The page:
High-power laser systems are extremely important for many applications in defence, industry and medical sectors. In the last 40 years, important scientific progress has been achieved in the development of the continuous-wave (CW) laser by using several geometries of the gain structures and mediums. Most of the achieved results are based on the solid-state laser technology where the active medium is in rod shaped. However, the efficiency and the beam quality of solid-state laser system in high-power operations are very low due to the heat dissipation problems. These expensive and complicated solid-state laser systems operate efficiently only in a particular laboratory environment. Furthermore, optical cavity structures of the solid-state laser systems frequently require alignment in operation which makes the system extremely difficult to use.
New generation fiber optic cables and components are used to develop powerful fiber laser systems. Since fiber laser systems are high-quality laser sources, user friendly, and low cost, they are preferable for the high-average power and energy laser systems. In fiber laser systems the pumped light in active medium is being guided through the entire cable instead of a particular area. For this reason, thermal problems are reduced, since the absorption coefficient of pumped light increases, efficient and high quality laser light can be produced and fiber laser systems requires minimum optical cavity optimization in field applications.
The scope of these research activities is to develop user friendly powerful CW laser sources and produce high quality light with low cost for different applications. Firstly, we perform theoretical investigations on our laser systems for better understanding and control of system parameters. Various cavity design including new pumping configurations such as tandem pumping are under consideration. Our first experimental approach is to develop fiber laser systems with commercial available fiber optical components. On the other hand, our favourite ways to motivate our group is to develop powerful fiber optical components in our labs and demonstrate high performance on fiber laser systems.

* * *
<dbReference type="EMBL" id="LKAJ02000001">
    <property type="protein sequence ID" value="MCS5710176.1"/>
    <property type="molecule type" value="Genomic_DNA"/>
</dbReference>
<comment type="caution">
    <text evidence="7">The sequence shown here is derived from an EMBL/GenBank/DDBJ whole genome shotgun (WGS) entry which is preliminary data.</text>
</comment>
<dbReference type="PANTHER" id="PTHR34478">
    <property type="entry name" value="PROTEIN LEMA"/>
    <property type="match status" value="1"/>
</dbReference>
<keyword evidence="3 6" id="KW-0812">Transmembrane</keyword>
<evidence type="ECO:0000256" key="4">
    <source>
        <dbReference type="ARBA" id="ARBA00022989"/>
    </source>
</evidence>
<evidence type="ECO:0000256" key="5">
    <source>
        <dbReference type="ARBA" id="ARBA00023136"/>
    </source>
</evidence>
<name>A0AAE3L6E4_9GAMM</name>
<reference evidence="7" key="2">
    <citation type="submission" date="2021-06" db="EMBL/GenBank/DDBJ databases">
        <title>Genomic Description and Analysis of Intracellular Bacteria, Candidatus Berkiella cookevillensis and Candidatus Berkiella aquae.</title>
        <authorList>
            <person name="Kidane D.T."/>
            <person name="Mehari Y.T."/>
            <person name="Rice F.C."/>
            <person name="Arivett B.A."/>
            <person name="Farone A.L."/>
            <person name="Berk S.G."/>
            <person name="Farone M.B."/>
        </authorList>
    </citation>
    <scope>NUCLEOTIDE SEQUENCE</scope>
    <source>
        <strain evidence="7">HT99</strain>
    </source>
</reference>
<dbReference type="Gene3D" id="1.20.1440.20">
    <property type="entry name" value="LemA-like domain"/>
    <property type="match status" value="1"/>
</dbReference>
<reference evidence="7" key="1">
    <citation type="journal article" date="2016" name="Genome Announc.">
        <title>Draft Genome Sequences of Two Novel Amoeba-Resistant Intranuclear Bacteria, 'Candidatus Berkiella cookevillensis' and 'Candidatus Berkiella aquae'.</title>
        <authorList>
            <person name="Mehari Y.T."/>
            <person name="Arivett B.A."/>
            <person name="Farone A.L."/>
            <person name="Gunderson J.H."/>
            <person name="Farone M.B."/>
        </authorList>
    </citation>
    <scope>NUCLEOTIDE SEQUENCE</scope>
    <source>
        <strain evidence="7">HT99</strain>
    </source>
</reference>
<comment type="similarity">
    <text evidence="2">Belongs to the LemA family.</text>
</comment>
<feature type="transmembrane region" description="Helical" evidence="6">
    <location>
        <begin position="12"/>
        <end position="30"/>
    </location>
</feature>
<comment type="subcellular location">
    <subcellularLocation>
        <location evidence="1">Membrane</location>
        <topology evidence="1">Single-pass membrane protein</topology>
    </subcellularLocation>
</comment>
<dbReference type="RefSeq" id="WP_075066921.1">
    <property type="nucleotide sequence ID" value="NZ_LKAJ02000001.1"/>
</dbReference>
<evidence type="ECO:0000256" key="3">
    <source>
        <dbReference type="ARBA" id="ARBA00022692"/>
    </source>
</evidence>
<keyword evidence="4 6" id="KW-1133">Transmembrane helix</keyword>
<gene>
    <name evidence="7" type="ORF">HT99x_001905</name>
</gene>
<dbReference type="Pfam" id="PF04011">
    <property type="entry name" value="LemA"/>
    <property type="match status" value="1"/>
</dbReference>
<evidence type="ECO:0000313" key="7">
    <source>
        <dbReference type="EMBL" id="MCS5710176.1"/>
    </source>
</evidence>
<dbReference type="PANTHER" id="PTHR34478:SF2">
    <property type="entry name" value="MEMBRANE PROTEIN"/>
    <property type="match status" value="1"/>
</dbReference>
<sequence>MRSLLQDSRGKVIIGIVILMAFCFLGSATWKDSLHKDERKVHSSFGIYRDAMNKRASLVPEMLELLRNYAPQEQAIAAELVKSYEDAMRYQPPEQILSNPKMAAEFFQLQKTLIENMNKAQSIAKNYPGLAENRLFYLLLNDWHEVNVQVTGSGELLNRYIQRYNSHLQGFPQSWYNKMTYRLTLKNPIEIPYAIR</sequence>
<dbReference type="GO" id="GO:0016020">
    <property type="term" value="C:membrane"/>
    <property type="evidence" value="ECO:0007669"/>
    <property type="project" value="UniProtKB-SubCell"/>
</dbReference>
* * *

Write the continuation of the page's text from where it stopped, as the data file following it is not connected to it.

kW-Class CW All-Fiber Laser Oscillators
We have developed an alignment-free monolithic Yb-doped all-fiber laser oscillator generating 1 kW of CW signal power. The oscillator operates at 1080 nm with 79 % slope efficiency. The schematic representation of compact high power fiber laser system is shown in Figure 1. The laser is pumped with 6 fiber pigtailed multimode diodes through all-fiber pump-signal combiner. The total available pump power of the pump diodes at the combiner is about 1325 W at 976 nm. The oscillator was then formed with high reflector fiber Bragg grating, double-clad active fiber and output coupler fiber Bragg grating. In order to develop compact and efficient fiber oscillator concept, we have provided high quality fiber integration process and developed new thermal management approach. We have also done additional efforts for high quality light generation from fiber laser by developing advanced laser engine.
Fig.1: The schematic representation of 1 kW high power fiber laser system.
The laser optical spectrum is shown in Fig. 2. The optical spectrum reveals a typical emission of a high-power fibre laser operating at 1080 nm. The laser also has a remarkably high signal-to-noise ratio of 60 dB because of the small reflection bandwidth of the Bragg grating, allowing a wavelength-selective feedback into the cavity. Furthermore, this measurement shows that no stimulated Raman scattering, which could appear at about 1120-1150 nm, occurs even at this high power level, because of the reduced intensity in the large-mode-area fibre. In addition, we can assume as a first observation that there is no significant ASE background in the system. The ratio between the signal and the unabsorbed pump is approximately 20 dB and it corresponds to 100 times in linear scale.
Fig.2: Optical spectrum of 1 kW high power fiber laser system.
The output power characterization of the fiber laser system is illustrated in Fig. 3. The graph shows the laser output power vs. launched pump power. At total launched pump power of 1.325 kW we obtained up to 1.04 kW of continuous-wave output power. The slope efficiency of our high power fiber laser is about 79 %. No stimulated Raman scattering is observed at highest power level. The signal power of such a single all-fiber laser oscillator showed no evidence of rollover, and the highest output was limited only by available pump power. In future, we are planning to develop all-fiber laser generating 2 kW of CW signal power.
Fig.3: Output power characterization of 1 kW high power fiber laser system.